In 1979, she became the first elected president of the European Parliament. She was deputy president in 1984 and 1989, and presided over the Parliament's Legal Commission from 1982 to 1984. From 1984 to 1989, she was also president of the Liberal Group of the European Parliament, where a major focus of her work has been human rights and the construction of a united Europe.

In 1993, on her return to the French government as Minister of State for Social, Health and Urban Affairs, Mme. Veil was directly responsible for settling riots in French suburbs, reforming the medical system, and helping to awaken France to the serious problems of drug addiction and AIDS. Currently, she plays a key role in the French government's effort to increase the participation of women in politics.

A member of the WHO Task Force for Health in Development, she has been a forceful advocate in assuring that protection and promotion of health and quality of life in the world's developing countries go hand-in-hand with economic growth and technological progress.

Charles K. Williams, II, field director of the Corinth Excavations of the American School of Classical Studies in Athens. A 1953 honor graduate of Princeton University, Dr. Williams received a M.F.A. in architecture from Princeton in 1956 and a Ph.D. in classical archaeology from Penn in 1978.

Since 1966, when he became field director of the Corinth Excavations--one of the most important ongoing investigations in the classical world--Dr. Williams has been making significant contributions to knowledge about Corinth's long history, and setting the standards for twenty-first century archaeology with innovative technological applications, such as electronic site surveys and topographical analyses via satellite imaging. One measure of his prodigious influence on the field is the 1993 Gold Medal which the American Institute of Archaeology awarded him for his splendid achievements.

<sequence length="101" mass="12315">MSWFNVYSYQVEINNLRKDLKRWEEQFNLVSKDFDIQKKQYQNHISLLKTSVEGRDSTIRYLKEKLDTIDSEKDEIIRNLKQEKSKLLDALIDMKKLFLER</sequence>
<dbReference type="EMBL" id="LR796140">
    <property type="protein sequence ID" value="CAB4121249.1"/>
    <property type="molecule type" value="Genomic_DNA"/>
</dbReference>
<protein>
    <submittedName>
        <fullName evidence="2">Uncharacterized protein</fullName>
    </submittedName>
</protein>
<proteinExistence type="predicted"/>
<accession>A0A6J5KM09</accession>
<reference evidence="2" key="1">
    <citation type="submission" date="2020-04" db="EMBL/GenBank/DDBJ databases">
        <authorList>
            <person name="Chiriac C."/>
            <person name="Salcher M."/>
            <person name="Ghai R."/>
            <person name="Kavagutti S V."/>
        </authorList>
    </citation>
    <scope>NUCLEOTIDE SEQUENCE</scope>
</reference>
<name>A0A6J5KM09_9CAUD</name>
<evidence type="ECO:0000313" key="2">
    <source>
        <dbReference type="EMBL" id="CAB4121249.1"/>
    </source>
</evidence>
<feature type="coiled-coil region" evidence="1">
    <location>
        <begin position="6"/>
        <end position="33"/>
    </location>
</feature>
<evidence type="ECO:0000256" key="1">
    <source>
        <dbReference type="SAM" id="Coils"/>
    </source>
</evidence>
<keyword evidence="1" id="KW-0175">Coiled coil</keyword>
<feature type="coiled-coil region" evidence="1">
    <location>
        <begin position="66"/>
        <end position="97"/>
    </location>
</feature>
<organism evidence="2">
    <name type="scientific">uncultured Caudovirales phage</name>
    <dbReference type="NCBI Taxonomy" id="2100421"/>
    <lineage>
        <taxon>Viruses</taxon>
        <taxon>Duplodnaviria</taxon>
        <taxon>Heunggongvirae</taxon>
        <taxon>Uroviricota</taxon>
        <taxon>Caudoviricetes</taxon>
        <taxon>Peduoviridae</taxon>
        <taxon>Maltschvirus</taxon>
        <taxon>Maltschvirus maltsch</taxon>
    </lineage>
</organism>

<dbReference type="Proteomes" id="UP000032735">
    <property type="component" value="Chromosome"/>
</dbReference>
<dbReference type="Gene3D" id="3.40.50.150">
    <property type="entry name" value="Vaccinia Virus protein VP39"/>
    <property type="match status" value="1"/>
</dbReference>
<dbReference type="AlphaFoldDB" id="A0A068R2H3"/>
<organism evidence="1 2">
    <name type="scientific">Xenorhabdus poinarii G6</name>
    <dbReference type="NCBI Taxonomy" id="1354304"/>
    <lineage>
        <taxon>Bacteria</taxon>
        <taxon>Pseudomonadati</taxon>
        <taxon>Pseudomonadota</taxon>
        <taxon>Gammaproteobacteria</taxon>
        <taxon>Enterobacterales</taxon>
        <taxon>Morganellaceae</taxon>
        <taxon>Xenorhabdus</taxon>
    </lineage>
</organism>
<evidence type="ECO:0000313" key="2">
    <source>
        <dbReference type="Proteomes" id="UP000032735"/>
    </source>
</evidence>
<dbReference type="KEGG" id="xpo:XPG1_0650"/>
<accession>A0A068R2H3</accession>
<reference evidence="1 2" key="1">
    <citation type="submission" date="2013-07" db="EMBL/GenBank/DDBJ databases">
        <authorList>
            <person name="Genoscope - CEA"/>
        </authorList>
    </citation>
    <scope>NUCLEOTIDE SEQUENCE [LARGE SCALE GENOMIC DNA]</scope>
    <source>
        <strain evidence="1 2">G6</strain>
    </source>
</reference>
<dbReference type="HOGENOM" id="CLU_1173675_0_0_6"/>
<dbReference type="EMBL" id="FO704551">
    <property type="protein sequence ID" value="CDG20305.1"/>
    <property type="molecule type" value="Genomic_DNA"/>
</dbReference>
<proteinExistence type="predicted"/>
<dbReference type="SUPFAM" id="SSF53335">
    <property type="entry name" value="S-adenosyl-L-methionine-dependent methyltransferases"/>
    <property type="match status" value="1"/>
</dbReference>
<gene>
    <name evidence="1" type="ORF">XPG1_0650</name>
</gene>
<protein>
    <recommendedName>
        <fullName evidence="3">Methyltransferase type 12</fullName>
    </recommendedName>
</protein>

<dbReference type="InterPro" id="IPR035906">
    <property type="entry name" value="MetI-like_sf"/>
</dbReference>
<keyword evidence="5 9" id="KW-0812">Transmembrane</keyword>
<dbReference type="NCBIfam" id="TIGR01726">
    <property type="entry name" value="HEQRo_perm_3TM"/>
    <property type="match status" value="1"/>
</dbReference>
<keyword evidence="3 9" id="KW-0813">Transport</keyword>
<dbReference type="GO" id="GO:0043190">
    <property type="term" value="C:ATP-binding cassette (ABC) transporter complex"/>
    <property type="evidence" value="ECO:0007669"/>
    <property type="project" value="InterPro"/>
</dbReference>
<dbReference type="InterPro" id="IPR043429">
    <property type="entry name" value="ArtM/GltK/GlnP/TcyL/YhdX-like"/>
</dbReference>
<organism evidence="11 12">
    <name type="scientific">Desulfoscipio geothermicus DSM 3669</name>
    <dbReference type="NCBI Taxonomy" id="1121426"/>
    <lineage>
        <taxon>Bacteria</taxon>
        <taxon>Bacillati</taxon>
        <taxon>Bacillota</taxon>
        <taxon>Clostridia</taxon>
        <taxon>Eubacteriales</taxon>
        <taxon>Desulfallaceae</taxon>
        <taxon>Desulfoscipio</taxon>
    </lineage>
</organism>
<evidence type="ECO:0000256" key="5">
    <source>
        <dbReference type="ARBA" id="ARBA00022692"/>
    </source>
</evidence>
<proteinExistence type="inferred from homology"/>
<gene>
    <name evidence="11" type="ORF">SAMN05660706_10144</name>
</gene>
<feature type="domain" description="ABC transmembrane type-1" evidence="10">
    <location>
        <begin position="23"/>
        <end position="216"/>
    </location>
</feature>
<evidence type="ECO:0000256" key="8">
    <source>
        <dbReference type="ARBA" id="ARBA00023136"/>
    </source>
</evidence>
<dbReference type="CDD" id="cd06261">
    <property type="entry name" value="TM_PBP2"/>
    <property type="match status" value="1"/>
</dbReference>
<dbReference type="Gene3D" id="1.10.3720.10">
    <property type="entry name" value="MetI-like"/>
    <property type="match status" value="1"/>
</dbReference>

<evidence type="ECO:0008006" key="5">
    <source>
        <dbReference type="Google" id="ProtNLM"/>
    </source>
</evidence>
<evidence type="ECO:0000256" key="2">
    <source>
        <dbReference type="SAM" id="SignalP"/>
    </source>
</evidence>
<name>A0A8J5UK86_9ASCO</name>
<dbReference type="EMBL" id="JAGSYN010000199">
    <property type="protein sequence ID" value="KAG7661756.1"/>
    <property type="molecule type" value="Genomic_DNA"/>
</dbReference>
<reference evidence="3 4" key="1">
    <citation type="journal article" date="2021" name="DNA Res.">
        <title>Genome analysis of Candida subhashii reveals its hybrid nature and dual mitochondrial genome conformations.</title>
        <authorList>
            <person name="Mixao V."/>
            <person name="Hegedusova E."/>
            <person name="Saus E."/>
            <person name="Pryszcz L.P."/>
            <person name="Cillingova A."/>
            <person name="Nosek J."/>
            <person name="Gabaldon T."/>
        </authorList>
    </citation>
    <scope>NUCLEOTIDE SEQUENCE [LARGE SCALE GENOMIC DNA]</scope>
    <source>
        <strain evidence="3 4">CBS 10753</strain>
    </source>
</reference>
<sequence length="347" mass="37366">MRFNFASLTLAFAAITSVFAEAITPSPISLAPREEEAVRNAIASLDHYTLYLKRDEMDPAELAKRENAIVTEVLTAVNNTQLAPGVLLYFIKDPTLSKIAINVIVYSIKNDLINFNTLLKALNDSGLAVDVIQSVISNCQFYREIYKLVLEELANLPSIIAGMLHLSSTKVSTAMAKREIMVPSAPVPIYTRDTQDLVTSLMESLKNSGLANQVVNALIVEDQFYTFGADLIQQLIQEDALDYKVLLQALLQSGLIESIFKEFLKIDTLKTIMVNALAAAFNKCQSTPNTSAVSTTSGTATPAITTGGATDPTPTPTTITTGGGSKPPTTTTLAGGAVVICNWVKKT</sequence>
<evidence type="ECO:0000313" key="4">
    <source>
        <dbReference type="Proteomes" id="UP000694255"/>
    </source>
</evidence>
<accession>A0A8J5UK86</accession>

Dr. Williams's influence is felt very strongly at Penn, where his visionary and magnanimous commitments to the University and its Museum of Archaeology and Anthropology have assured the University a succession of great scholars and outstanding students in the coming years. His many endowments include the directorship of the Museum, a professorship in the history of art, two post-doctoral fellowships, a publication fund, and the newly created Center for Ancient Studies. He has also provided the lead gift for a new climate-controlled collections/research wing for the Museum.

Ahmed Zewail, Linus Pauling Professor of Chemistry and Professor of Physics at CalTech. One of the world's leading physical chemists, and the first to realize the significance of ultrafast laser chemistry in the study of the dynamics of individual molecules, he has fundamentally changed the teaching and research in a core area of chemistry.

Dr. Zewail received his B.S. and M.S. from Alexandria University, Egypt, in 1967 and 1969, respectively, and his Ph.D. in Chemistry from the Penn in 1974. His path-breaking work has established the new field of laser femtochemistry in which is it now possible to "view" motion in a chemical reaction and to "view" molecules falling apart in real time, equal to one thousand-million-millionth of a second. His ingenious methodology and theoretical insights have contributed significantly to the understanding of the complex molecular processes of chemical reactions.

Dr. Zewail holds the highest honors of the world's scientific community, including the 1993 National Academy of Sciences Award in Chemical Sciences, the Wolf Prize in Chemistry; the Peter Debye Award of the American Chemical Society; the Sir Cyril Hinshelwood Chair Lecture Series, Oxford. The author of more than 300 articles and books, lecturer and visiting professor throughout the world, Dr. Zewail leads in international conferences and committees--and is currently an editor-in-chief of the prestigious Chemical Physics Letters--he also continues to teach undergraduates.


Volume 43 Number 31
April 22, 1997